Okonomiyaki: Hard To Pronounce, Easy To Love

I bought a new bottle of Japanese mayo over the weekend. (And the crowd goes wild!) This was cause for making something new to enjoy it with. The frozen takoyaki I impulse-bought along with the mayo was insufficient. Let's bastardize one Osakajin street food specialty at a time, shall we? I made okonomiyaki, a savory fried pancake sometimes referred to as Japanese pizza. Call it what you must, it makes an awesome lunch. Check out our recipe.

Other things I picked up at the Asian supermarket to create this surprisingly complicated dish: mountain yam (not mountain-specific, looks like this), dried tuna shavings (AKA: bonito flakes), okonomiyaki sauce (kind of tastes like teriyaki sauce), napa cabbage, eggs and flour. Fan of the Chinese or Korean scallion pancake? This is even better.

Grating the yam is kind of gross. This is no sweet potato. The resulting product is sticky, slimy and extremely unappetizing until it's mixed with eggs, cabbage and flour to make a crisp, chewy and very flavorful pancake. Before you top it with bonito, scallions, fried batter crispies and an oversized squiggle of kewpie mayo (love that precision squirting cap), mix whatever you like into the batter. It will become one with the pancake. Popular options include just about any meat, vegetables or seafood you'd fry with rice or yakisoba. Sliced into four wedges, okonomiyaki is portable, filling, cheap to make and tastes good at room temperature.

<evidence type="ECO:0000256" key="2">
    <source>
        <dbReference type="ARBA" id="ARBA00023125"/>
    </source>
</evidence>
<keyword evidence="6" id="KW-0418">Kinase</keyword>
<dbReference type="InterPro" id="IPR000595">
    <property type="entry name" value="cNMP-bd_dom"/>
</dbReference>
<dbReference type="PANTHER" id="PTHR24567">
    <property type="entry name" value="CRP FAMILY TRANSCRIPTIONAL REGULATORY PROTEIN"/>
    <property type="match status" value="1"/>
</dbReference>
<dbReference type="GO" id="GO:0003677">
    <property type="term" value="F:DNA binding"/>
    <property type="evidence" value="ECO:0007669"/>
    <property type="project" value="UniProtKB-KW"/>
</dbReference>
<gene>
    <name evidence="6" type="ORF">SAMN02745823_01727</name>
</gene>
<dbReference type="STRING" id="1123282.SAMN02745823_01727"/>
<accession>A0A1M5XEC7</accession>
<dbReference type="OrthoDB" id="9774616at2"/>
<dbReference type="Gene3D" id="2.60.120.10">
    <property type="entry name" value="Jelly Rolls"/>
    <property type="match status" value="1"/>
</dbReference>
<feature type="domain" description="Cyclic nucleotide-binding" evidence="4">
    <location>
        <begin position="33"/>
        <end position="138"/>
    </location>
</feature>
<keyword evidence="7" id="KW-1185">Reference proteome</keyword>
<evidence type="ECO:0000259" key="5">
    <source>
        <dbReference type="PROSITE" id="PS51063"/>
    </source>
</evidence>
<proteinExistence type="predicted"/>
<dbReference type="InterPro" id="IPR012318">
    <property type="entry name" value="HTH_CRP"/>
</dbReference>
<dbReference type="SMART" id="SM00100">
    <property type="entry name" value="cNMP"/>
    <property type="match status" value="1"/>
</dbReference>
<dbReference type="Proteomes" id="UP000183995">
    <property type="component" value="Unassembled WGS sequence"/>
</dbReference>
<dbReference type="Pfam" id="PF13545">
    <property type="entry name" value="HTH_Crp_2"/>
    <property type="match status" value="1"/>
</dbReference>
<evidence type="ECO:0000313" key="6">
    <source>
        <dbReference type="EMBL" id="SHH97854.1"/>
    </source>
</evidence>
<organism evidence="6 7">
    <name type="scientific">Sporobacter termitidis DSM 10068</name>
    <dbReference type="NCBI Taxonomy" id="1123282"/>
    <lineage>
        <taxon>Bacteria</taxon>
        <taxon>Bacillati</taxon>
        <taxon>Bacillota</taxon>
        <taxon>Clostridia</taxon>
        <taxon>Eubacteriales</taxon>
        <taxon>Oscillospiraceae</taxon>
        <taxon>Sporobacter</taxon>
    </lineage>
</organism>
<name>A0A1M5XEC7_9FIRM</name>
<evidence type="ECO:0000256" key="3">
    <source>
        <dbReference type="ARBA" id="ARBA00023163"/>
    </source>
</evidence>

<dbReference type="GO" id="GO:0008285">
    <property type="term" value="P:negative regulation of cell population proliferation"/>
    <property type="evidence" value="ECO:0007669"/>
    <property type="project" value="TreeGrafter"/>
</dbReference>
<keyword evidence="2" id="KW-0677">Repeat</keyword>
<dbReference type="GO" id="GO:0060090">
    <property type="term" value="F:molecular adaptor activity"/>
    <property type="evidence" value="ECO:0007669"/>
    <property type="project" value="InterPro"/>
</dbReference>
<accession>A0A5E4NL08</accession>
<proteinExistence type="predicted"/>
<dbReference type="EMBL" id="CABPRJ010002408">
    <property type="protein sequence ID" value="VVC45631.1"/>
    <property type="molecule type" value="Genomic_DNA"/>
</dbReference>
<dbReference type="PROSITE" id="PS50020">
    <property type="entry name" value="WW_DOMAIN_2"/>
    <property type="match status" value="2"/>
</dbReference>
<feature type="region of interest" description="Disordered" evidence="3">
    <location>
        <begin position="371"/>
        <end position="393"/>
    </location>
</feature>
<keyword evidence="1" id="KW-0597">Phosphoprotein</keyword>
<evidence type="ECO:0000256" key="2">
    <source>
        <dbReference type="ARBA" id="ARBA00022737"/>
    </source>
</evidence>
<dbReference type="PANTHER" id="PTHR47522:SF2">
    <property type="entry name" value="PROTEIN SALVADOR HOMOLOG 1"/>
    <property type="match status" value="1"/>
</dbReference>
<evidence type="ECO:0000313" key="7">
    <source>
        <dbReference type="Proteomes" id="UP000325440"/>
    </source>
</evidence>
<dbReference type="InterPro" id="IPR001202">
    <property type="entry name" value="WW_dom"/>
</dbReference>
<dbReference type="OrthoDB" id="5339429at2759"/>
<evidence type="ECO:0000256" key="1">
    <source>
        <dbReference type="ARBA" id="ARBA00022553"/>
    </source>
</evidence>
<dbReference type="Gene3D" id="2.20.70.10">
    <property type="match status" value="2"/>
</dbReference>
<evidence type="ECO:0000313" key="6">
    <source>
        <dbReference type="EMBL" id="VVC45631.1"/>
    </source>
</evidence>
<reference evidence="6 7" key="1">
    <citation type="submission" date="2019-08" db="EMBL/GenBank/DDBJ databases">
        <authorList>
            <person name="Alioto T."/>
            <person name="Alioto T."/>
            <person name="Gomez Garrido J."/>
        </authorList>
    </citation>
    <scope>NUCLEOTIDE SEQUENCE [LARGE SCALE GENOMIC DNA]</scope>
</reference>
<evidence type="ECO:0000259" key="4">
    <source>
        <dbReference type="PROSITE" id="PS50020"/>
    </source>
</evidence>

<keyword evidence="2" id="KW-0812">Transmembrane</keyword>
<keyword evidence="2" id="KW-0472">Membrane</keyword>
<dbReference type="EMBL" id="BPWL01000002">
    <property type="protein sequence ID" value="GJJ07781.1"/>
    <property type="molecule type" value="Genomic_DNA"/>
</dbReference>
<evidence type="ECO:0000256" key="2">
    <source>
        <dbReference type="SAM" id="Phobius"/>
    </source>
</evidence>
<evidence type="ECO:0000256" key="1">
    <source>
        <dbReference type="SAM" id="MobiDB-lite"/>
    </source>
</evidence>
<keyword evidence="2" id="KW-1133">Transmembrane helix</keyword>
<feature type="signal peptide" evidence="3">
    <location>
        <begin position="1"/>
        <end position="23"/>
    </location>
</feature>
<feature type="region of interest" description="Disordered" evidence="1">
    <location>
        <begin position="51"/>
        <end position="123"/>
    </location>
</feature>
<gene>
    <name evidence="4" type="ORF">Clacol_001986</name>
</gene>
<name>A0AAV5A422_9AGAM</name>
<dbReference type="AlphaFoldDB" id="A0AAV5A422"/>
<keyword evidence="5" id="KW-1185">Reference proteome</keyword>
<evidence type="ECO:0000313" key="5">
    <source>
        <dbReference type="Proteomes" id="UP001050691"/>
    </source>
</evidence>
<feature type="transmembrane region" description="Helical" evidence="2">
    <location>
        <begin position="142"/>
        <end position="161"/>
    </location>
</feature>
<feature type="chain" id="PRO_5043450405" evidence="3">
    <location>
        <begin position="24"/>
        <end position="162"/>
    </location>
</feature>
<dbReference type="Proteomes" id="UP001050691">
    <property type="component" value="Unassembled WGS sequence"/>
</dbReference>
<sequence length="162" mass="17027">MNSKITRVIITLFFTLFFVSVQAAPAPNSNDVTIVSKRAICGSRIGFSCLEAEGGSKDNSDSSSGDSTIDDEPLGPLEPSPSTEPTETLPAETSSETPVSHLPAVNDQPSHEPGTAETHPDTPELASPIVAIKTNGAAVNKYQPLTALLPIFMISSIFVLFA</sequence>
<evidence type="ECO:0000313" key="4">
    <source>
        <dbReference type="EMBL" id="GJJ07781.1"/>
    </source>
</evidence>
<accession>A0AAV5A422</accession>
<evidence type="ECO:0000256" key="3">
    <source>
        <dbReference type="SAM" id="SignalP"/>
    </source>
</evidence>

Break out the grater, get past how something referred to as a yam could possibly yield...well, you'll see, and again, can't emphasize this enough, do not buy frozen takoyaki. It didn't make sense in my head when I grabbed the bag and it doesn't make sense now. Some lessons you just have to learn yourself.

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